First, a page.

This album is straight ahead nu-metal, nothing more, nothing less, and even when certain morons try and explain away this tag and call me out for improper usage of it I staunchly stand by it; the careful dancing around the trite, predictable vocals and blast-beat drumming on a seemingly endless program spill mallcore secrets in copious amounts and it seems that the band has hit the proverbial brick wall. From the very first chords of “The Knife” I immediately shake my head with wonder as to how the band went from Organic Hallucinosis to this unmitigated and trite mess. While there are still some death metal devices in place throughout the album, the basic concept is raped and left bleeding on a cold, soulless floor. I understand now just how much Vitek, Sauron and Covan gave to Decapitated over its career, and I have to cringe at the thought of what the young drummer would think of this pedestrian direction had he not been so violently taken from this life.
What you might have gotten out of The Negation or Nihility is long gone and in its place is this lethargic and diluted spectacle set to music. I’m not even sure how I managed to get through this album without taking short breaks to slam my head off the bathroom sink as I surely wanted to; I consider it a wasted opportunity. The best comparison I can offer is to Meshuggah, which in my opinion is one of the better insults I must attach to this album. The vocals are silly, processed yelling that might serve some 15-year-old who’s never actually heard the band before, but for season pros like myself and a few thousand other fans this is just flat out lazy! The best track on here is the instrumental “Silence”, which at least has the decency to rip off Opeth rather than Trivium.
Metal history is littered like a Kansas highway with the good and bad when a band implements a major lineup change. Some decisions have been positive for the band (Black Sabbath and Accept immediately come to mind), and then some have been dead air being forced down your throat ala Venom or anything by Mayhem post De Mysteriiis dom Sathanas. Sometimes the original fire is just doused, and such is the case here. Everything that made Decapitated a powerful, destructive band has been circumcised beyond legitimate gender identification. What once packed a volatile punch to the face in tracks like “The First Damned” or “Visual Delusion” has now given way to the lame attempt at some Nevermore-like progressive riffs that fall well short and only survive in the mall-fan’s miniscule psyche. This is not how the band should go out, and at this point anything else would be an affront to the band’s legacy. Enough damage has been done.
I’m sure some fans might find some value in these tracks, but all I keep hearing is the typicality of Nu-metal garbage running over the music with reckless abandon without any regard for true technical death metal lineage, never mind staying true to the band’s original ideas. These silly chugging guitars are more Hatebreed than anything else, and while I do enjoy the occasional Hatebreed album I certainly do not want to hear it under the Decapitated moniker - it’s just bad taste, not to mention a slap in the face to the fans that stuck out both the good days coming up and the dark hours soon to follow. If this is the best that the band can offer I say the band died on that lonely road with Vitek much the same way Metallica did on the icy road in Sweden in 1986. Some machines just can’t work on a different fuel and shouldn’t be forced to grind gears on a bone-dry ideal that is lost to an unimaginative and complacent effort.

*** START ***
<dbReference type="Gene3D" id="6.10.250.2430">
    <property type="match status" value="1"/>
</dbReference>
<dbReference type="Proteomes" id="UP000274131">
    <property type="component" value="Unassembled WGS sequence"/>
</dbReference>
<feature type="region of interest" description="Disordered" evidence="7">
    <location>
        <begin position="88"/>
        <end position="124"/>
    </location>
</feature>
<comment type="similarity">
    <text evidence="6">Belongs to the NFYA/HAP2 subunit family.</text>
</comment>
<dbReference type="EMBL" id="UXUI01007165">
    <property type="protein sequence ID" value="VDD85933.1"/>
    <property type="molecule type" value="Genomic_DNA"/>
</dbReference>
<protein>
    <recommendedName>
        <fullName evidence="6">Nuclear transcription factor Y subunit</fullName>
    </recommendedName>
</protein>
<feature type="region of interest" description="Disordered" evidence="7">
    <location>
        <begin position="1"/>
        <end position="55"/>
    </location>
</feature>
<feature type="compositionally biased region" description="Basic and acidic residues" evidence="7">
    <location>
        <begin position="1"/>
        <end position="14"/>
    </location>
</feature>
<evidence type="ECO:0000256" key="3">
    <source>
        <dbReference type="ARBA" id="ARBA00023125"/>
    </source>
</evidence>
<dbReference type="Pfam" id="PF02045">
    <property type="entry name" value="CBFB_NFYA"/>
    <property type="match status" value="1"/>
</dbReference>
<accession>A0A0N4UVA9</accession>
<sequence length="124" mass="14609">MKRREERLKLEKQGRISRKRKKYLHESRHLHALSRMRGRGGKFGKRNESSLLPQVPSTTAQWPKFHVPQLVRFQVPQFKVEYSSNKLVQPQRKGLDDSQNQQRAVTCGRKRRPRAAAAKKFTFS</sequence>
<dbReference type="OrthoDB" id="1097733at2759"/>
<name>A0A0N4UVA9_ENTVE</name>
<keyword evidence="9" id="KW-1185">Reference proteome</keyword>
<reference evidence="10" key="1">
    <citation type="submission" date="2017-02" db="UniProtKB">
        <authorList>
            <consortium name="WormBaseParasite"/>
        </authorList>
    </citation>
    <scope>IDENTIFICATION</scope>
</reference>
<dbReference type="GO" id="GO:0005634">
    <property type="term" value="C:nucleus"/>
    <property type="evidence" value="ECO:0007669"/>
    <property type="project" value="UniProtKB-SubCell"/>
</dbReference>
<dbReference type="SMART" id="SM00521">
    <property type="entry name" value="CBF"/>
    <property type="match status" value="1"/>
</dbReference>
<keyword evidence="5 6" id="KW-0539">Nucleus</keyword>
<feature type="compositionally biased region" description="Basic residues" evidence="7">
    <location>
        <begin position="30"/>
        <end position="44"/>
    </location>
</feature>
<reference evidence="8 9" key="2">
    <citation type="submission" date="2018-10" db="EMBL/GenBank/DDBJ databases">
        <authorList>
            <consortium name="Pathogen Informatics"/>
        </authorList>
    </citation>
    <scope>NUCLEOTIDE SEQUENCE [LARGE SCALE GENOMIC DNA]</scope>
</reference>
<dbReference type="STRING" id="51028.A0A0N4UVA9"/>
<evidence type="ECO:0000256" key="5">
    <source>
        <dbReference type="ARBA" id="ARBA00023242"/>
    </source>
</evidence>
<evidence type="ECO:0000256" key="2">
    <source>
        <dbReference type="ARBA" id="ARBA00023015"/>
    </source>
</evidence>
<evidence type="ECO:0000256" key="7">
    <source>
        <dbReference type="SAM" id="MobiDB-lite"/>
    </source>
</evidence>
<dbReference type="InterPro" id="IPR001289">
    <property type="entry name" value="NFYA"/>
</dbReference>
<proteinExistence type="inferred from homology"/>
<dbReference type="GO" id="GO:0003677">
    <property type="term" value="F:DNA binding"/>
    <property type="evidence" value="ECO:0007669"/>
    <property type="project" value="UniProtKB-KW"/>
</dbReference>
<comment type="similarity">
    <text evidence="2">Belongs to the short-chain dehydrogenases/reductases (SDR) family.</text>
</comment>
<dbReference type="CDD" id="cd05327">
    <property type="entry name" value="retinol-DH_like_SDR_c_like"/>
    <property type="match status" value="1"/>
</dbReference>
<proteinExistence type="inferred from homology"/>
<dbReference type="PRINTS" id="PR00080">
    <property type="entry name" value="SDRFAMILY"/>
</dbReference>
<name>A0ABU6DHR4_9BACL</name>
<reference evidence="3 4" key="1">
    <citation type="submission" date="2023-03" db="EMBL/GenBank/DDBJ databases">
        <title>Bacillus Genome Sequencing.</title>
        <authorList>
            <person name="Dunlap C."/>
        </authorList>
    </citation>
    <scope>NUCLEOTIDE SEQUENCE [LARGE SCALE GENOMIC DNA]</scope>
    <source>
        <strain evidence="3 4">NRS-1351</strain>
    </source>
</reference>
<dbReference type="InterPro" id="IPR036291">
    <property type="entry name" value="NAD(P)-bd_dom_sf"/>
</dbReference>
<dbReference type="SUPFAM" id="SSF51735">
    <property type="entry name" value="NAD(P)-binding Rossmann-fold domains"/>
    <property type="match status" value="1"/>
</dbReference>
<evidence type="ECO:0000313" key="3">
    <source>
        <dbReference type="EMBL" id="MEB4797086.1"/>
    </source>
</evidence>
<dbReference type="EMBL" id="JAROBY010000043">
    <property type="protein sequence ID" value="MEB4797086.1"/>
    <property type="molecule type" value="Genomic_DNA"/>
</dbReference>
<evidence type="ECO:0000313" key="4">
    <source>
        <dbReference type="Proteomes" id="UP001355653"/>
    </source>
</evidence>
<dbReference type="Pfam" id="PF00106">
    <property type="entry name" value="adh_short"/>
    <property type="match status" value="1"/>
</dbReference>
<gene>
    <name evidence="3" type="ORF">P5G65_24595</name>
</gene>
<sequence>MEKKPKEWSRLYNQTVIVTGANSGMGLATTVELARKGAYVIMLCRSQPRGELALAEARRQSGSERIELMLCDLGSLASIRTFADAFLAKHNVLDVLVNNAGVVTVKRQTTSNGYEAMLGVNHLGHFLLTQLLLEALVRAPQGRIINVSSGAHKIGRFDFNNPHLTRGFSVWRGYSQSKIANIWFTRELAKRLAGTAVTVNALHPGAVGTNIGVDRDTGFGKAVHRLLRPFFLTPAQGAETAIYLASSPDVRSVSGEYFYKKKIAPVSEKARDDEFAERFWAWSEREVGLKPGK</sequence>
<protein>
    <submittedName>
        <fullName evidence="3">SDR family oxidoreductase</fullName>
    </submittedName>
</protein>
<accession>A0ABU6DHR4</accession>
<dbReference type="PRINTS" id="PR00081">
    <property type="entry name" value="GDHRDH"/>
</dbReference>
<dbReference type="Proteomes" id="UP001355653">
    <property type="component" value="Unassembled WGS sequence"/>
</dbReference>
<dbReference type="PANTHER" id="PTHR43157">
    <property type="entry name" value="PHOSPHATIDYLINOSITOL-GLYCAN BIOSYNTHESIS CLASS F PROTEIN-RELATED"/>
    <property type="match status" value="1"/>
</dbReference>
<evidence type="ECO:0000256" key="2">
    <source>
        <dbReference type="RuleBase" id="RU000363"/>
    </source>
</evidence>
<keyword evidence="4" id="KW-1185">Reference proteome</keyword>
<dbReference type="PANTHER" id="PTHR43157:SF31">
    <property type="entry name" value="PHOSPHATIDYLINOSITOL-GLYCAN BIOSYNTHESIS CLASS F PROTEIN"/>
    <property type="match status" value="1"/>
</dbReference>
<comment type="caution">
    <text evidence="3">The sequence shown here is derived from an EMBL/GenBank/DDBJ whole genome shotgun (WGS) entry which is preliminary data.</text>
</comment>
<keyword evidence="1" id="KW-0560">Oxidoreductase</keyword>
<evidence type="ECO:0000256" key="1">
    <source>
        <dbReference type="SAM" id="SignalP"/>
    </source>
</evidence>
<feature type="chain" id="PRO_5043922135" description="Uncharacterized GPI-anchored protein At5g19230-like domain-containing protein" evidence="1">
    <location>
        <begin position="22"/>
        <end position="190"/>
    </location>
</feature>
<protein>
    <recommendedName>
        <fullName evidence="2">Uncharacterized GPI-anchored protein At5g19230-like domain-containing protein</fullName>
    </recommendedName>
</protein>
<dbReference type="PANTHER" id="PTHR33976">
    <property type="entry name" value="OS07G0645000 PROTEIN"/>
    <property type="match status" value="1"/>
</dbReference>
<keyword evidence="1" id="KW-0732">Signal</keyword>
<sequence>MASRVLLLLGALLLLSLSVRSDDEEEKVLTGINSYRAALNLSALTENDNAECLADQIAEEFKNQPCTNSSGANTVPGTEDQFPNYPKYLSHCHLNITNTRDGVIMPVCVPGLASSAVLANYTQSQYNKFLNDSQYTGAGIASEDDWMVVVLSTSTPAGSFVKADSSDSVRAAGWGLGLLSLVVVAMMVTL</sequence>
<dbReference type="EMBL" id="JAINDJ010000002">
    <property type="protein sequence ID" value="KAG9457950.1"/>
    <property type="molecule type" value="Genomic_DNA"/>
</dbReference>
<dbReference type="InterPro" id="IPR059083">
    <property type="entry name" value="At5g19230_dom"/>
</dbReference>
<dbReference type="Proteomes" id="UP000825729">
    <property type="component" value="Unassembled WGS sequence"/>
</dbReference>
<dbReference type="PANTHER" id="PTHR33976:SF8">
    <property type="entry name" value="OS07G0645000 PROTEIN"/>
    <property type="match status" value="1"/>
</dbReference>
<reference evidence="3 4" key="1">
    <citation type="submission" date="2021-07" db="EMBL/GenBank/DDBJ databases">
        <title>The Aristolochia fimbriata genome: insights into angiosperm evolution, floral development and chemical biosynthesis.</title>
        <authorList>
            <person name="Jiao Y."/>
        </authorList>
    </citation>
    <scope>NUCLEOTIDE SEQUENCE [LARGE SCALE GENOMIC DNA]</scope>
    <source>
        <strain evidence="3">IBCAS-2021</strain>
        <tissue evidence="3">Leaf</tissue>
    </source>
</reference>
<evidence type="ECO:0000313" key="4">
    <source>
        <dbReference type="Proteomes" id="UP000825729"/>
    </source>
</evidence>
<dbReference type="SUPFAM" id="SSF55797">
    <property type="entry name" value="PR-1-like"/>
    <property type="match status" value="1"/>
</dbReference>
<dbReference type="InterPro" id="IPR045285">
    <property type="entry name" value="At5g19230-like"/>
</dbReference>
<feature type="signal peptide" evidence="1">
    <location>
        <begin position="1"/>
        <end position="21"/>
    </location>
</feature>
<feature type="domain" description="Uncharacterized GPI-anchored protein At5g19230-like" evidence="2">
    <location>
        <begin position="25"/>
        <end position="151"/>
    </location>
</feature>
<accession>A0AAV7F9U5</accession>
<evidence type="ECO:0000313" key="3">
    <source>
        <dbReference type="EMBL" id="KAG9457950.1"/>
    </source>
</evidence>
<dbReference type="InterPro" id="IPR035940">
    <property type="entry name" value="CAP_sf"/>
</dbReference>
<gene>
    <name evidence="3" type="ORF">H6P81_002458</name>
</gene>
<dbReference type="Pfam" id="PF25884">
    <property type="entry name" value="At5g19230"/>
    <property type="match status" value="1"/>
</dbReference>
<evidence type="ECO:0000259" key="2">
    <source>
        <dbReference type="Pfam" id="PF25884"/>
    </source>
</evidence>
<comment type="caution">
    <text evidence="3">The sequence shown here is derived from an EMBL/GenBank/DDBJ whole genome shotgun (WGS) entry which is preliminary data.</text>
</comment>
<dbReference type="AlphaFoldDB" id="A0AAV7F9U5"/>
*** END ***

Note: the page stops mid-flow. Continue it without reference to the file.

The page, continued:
If a carnival is forever, then a sellout is infinite.
Rating: 4 out of 10
(Originally written for MetalPsalter.com)
MetalBite Review by Adam M on 7/24/2011
The new Decapitated shows some slight changes and tweaks to the sound the band has been developing, but still retains the passionate aggression that they’ve always been known for. This is a collection of songs that contains jagged rhythms, numerous changes of pace and a great deal of groove. I’ve seen many mentions that this album has noticeable similarities to Meshuggah and though there are definitely traces of influence, this is still a decidedly Decapitated album throughout and continues upon the ideas of the previous album “Organic Hallucinosis”.
The band is still able to pull the listener into their eerie Death Metal groove and never release and this is seen on many of the tracks on "Carnival Is Forever". The first three tracks on the disc make a huge impact and three of the best to be found here. Notably, the opener 'Knife' gets the proceedings off to a furious start and the title track offers a demented changeable mood that gives the release some much need variety. Otherwise,'View In A Hole' had memorable rhythms and moments that made it another standout. The worst song on the album is by far '404' which ventures too far into the Meshuggah style instead of retaining the typical Decapitated sound, which is usually superior in the first place.
Regardless, the material here is stellar and backed up by some strong instrumental performances. The guitar licks are punishing and versatile, as expected, and the drumming is solid. The vocals aren’t nearly as Hardcore influenced as some are making them out to be, but sound slightly too similar to those of Meshuggah again. Guitar solos are also not quite exciting as they have been in the past. The amount of atmosphere and variation on the album makes up for any small flaws, however.
"Carnival Is Forever" is just another solid Decapitated release and as good as anything they’ve done outside of "Winds Of Creation".